Haley: Farmers and crops are suffering from heavy rains

HARLEYVILLE, S.C. (WCSC/AP) - Gov. Nikki Haley says the heavy rains this summer are a disaster for agriculture across South Carolina but help may be on the way from the Federal Government.

Haley visited Pendarvis Farms in Dorchester County on Monday where she got a first hand account of the fields there that are still soggy from recent rains.

"I've never seen it this wet this long," said Trent Pendarvis, who co-owns 2,900 acres of land with his brother and father.

The Pendarvis' just planted this year's crop of squash three weeks ago. Now it's ruined.

"It was looking pretty good until I'd say last Thursday," said Pendarvis. "We got about six inches of rain between Thursday and Sunday. It's probably a total loss now."

Within the last two weeks Governor Haley has asked for federal disaster aid for farmers like the Pendarvis', which would help them obtain low interest loans to recover and offset losses.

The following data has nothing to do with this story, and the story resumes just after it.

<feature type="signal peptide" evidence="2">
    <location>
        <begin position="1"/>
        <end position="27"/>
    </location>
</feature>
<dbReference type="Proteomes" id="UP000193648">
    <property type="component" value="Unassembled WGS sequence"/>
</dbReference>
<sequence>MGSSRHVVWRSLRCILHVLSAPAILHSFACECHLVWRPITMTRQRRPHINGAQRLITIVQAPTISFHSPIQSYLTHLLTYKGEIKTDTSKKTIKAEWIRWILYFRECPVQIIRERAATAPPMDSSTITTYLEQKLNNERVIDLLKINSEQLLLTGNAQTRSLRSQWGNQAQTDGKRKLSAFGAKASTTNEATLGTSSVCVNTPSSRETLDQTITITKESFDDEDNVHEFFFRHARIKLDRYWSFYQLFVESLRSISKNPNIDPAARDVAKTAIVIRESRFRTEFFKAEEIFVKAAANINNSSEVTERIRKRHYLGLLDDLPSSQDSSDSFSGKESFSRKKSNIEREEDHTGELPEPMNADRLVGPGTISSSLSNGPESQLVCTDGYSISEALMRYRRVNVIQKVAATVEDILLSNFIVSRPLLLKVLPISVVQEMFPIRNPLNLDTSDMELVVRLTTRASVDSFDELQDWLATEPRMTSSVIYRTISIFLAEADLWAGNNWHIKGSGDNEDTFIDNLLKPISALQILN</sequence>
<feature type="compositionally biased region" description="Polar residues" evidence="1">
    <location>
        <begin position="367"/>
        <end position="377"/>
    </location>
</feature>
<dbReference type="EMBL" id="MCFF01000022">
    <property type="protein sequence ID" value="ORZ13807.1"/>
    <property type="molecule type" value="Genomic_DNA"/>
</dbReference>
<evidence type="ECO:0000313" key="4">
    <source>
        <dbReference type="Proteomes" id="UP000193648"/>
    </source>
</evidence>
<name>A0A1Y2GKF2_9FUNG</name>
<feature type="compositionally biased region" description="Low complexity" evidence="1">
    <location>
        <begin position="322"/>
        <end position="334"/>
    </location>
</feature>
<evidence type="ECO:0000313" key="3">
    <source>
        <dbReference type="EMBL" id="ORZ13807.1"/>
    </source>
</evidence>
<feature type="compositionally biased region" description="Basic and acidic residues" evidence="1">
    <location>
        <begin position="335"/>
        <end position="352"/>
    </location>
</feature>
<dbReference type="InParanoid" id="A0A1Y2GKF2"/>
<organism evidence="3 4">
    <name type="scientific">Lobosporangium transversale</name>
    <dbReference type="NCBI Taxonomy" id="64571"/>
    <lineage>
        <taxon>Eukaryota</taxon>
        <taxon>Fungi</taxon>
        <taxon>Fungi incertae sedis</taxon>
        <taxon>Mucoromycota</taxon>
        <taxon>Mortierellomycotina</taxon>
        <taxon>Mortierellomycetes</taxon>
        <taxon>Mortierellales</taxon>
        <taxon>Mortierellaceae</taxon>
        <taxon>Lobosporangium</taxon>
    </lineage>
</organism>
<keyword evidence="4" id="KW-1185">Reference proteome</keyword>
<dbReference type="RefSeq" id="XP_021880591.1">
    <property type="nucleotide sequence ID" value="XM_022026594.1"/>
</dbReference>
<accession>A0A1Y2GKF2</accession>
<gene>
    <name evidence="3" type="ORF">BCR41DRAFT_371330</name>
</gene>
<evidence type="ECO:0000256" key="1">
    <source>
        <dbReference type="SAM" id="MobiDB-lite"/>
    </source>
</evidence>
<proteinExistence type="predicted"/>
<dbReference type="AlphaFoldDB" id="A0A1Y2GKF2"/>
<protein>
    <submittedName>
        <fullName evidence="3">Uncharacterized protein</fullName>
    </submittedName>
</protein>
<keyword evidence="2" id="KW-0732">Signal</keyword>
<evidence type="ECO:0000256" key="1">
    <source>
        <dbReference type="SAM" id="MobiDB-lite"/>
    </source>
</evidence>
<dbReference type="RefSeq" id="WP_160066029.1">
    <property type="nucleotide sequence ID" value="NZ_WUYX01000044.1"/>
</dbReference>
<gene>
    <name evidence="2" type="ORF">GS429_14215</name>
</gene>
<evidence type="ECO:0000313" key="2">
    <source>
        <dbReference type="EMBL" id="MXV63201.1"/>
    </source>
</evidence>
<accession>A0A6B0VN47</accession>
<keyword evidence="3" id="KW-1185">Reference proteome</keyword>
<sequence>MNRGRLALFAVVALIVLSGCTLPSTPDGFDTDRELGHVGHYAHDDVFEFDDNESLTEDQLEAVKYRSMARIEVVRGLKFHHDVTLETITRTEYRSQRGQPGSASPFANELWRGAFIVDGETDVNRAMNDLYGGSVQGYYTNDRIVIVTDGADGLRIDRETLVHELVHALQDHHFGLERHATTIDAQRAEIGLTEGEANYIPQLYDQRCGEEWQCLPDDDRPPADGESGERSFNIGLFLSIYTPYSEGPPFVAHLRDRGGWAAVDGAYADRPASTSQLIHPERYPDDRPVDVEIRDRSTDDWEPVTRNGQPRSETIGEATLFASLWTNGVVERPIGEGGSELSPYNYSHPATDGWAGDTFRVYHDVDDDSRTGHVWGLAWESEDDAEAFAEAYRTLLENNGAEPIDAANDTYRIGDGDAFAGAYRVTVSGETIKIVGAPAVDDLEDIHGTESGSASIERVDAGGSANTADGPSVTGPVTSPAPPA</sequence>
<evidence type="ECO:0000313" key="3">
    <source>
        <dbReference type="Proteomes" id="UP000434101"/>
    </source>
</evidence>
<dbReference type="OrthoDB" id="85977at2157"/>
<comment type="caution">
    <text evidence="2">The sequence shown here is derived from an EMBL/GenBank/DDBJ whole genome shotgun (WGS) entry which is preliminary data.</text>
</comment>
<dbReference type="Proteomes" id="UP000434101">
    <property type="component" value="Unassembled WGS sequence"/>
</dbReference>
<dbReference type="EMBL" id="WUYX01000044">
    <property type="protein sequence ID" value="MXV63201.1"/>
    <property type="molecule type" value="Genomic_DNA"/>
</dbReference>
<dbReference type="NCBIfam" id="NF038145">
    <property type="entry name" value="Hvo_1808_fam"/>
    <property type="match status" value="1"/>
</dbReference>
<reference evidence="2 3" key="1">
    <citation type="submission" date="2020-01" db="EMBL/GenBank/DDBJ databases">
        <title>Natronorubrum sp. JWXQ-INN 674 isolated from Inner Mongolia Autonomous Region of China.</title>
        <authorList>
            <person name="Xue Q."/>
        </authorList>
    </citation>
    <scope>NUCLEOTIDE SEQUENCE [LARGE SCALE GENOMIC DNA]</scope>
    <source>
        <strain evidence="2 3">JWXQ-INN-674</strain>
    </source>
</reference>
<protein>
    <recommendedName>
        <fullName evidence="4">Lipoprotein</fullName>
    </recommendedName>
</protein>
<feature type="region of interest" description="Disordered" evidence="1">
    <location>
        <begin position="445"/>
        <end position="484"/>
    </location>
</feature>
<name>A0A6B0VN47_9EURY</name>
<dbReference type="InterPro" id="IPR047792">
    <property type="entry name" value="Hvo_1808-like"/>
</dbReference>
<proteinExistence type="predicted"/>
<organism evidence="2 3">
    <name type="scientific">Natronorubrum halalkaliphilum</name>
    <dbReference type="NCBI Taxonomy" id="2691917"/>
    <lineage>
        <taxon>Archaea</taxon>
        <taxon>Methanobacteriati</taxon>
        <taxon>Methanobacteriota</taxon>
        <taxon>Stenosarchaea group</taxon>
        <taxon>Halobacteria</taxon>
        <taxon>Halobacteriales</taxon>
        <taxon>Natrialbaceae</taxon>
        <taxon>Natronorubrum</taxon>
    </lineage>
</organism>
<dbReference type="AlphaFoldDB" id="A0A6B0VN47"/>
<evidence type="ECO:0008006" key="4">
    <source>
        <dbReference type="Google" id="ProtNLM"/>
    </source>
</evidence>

"The amount of rainfall that we've seen across South Carolina has become absolutely disastrous for the farmers in this state," said Haley.

After being signed by the Governor, the declaration is now waiting to be signed by United States Secretary of Agriculture Tom Vilsack.

Haley says crops in 36 out of 46 counties in South Carolina have exceeded 30 percent damage so far.

State agriculture commissioner Hugh Weathers toured with Haley.

Weathers says the problems are not short-term. He says some farms have had a hard time harvesting hay. That could mean beef and dairy cattle could run low on feed next winter.

About two dozen farmers joined Haley during Monday's tour. Officials say it could be three months before they know if the disaster assistance will be approved, though Weathers expects a decision sooner.

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